Incidence and risk factors for hospital-acquired pneumonia after surgery for gastric cancer: results of prospective surveillance.
ABSTRACT Postoperative hospital-acquired pneumonia (HAP) is recognized as a major risk associated with surgery. Although upper abdominal surgery is known to have the highest incidence of postoperative HAP, little is known about the risk factors that contribute to HAP after gastric cancer surgery. The aim of this study was to determine the incidence and risk factors for HAP after elective surgery for gastric cancer.
We conducted prospective surveillance of all elective gastric resections by surgeons in ten affiliated hospitals, including ours, from May 2001 to May 2005. The outcome of interest was postoperative HAP. Univariate and multivariate analyses were performed to determine the predictive significance of variables in gastric cancer surgery.
A total of 529 patients undergoing elective operations for gastric cancer were admitted to the program. Postoperative HAP was identified in 20 patients (3.6%). Univariate and multivariate analyses showed that male gender and intra- and/or postoperative blood transfusion were independently predictive of postoperative HAP.
Male gender and intra- and/or postoperative blood transfusion were independent risk factors for the development of HAP after elective resection of gastric cancer. Surgeons should keep these risk factors in mind when managing postoperative patients.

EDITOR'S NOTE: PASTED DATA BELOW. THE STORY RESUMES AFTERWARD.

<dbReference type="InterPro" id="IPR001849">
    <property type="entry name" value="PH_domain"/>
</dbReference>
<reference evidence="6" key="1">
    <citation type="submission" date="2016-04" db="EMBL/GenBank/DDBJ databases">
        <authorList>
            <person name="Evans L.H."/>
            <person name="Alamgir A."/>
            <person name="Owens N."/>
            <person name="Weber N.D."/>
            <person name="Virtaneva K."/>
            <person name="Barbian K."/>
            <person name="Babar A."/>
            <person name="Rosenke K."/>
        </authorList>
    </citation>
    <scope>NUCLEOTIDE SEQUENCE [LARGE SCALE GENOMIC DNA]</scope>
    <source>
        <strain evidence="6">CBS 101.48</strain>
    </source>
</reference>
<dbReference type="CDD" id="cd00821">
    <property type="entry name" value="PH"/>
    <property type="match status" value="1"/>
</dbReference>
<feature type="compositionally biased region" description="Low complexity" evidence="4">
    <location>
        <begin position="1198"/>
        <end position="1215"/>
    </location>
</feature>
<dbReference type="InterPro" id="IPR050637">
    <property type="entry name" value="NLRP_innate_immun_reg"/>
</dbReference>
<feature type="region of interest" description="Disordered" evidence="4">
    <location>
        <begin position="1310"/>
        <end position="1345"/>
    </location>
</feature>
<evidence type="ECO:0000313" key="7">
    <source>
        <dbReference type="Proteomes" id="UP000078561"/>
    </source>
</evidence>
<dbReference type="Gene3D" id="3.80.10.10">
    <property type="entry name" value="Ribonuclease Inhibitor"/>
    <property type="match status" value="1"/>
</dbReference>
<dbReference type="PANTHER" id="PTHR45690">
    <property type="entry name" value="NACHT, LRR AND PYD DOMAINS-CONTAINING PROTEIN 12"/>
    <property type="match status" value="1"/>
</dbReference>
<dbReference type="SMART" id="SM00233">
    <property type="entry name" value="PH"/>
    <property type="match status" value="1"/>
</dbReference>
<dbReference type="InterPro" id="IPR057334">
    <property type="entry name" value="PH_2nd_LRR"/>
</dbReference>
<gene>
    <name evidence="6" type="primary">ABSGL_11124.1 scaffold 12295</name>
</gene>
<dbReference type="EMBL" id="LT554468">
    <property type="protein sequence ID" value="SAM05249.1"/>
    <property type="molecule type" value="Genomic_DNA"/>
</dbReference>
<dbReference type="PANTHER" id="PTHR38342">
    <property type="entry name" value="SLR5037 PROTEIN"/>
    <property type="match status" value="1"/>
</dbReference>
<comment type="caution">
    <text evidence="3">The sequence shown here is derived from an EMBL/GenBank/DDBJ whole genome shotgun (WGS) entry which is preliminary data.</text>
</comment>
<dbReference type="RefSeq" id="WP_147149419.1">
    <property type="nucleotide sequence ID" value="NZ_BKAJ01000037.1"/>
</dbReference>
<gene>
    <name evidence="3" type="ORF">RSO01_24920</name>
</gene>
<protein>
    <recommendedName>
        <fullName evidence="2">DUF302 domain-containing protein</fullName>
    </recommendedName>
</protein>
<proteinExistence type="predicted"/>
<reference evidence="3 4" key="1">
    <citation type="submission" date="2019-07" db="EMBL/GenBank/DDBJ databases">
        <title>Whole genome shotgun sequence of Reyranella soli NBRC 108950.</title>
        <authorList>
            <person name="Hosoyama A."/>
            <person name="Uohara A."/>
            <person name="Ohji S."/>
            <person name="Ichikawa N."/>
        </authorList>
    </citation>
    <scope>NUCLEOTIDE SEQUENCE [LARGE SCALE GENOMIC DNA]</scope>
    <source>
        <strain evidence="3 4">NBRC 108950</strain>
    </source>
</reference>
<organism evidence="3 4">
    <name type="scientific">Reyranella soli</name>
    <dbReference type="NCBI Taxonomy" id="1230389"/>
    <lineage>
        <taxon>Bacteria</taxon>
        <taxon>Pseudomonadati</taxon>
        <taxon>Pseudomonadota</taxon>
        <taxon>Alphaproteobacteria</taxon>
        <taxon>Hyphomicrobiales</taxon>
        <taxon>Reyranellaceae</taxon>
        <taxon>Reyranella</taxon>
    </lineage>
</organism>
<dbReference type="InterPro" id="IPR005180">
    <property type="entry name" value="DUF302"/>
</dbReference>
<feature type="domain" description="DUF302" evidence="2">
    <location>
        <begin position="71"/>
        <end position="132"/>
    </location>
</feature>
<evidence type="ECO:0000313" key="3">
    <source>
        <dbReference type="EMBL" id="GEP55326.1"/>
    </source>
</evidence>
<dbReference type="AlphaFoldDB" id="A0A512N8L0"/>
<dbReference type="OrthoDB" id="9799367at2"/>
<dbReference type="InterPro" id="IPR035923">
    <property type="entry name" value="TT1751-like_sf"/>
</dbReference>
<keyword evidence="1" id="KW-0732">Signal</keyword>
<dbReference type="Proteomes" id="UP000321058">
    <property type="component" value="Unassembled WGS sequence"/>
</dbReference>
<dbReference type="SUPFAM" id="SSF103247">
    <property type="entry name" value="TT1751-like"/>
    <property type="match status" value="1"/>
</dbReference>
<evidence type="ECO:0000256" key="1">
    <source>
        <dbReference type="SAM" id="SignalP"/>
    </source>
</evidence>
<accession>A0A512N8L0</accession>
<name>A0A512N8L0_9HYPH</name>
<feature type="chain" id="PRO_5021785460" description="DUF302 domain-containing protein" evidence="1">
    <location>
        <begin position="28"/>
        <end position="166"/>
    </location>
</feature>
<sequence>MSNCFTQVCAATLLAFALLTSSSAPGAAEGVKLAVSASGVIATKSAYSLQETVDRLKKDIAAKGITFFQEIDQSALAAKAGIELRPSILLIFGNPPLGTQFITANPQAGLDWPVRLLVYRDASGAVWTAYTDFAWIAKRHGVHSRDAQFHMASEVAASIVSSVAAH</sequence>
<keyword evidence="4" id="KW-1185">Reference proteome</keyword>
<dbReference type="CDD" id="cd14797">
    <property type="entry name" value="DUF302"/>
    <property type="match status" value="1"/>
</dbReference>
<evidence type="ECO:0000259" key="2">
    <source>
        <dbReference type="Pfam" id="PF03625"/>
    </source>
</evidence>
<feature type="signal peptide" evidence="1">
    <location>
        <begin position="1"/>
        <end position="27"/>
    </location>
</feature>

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ABSTRACT: BACKGROUND: Approximately 1.7 million individuals per year are affected with health care-associated infections (HAIs) in the United States. The authors examined trends in the incidence of HAI after major cancer surgery (MCS) and risk factors for HAI to describe the effects of HAI on mortality after MCS. METHODS: Patients undergoing 1 of 8 MCS procedures within the Nationwide Inpatient Sample between 1999 and 2009 were identified (n = 2,502,686). Generalized linear regression models were used to estimate the impact of the primary predictors (procedure type, age, sex, race, insurance status, Charlson comorbidity index, hospital volume, and hospital bed size) on the odds of HAI and in-hospital mortality. Trends in incidence were evaluated with linear regression. RESULTS: Overall, MCS-associated HAI incidence increased 2.7% per year (P < .001), whereas mortality decreased 1.3% per year (P < .001). Male gender (odds ratio [OR], 1.12, 95% confidence interval [CI], 1.10-1.14), advancing age (OR, 1.02; 95% CI, 1.02-1.02), black race (OR, 1.26; 95% CI, 1.21-1.31), ≥1 comorbidities (OR, from 1.08 [95% CI, 1.04-1.13] to 1.31 [95% CI, 1.27-1.35]), and nonprivate insurance (OR, from 1.18 [95% CI, 1.15-1.22] to 1.67 [95% CI, 1.59-1.76]) were associated with an increased odds of HAI on multivariable analysis. Conversely, increasing hospital volume was associated with lower odds of HAI (OR, 0.999; 95% CI, 0.99-0.99). Patients with MCS-associated HAI had increased odds of mortality (OR, 8.66; 95% CI, 8.51-8.82). CONCLUSIONS: Between 1999 and 2009, the incidence of MCS-associated HAI events increased; however, HAI-associated mortality decreased. That said, significant disparities exist in the hospital and demographic attributes associated with MCS-associated HAI, with attendant health policy implications. Moreover, HAI remains detrimentally linked to mortality during hospitalization. Cancer 2013;. © 2013 American Cancer Society.Cancer 03/2013; · 5.20 Impact Factor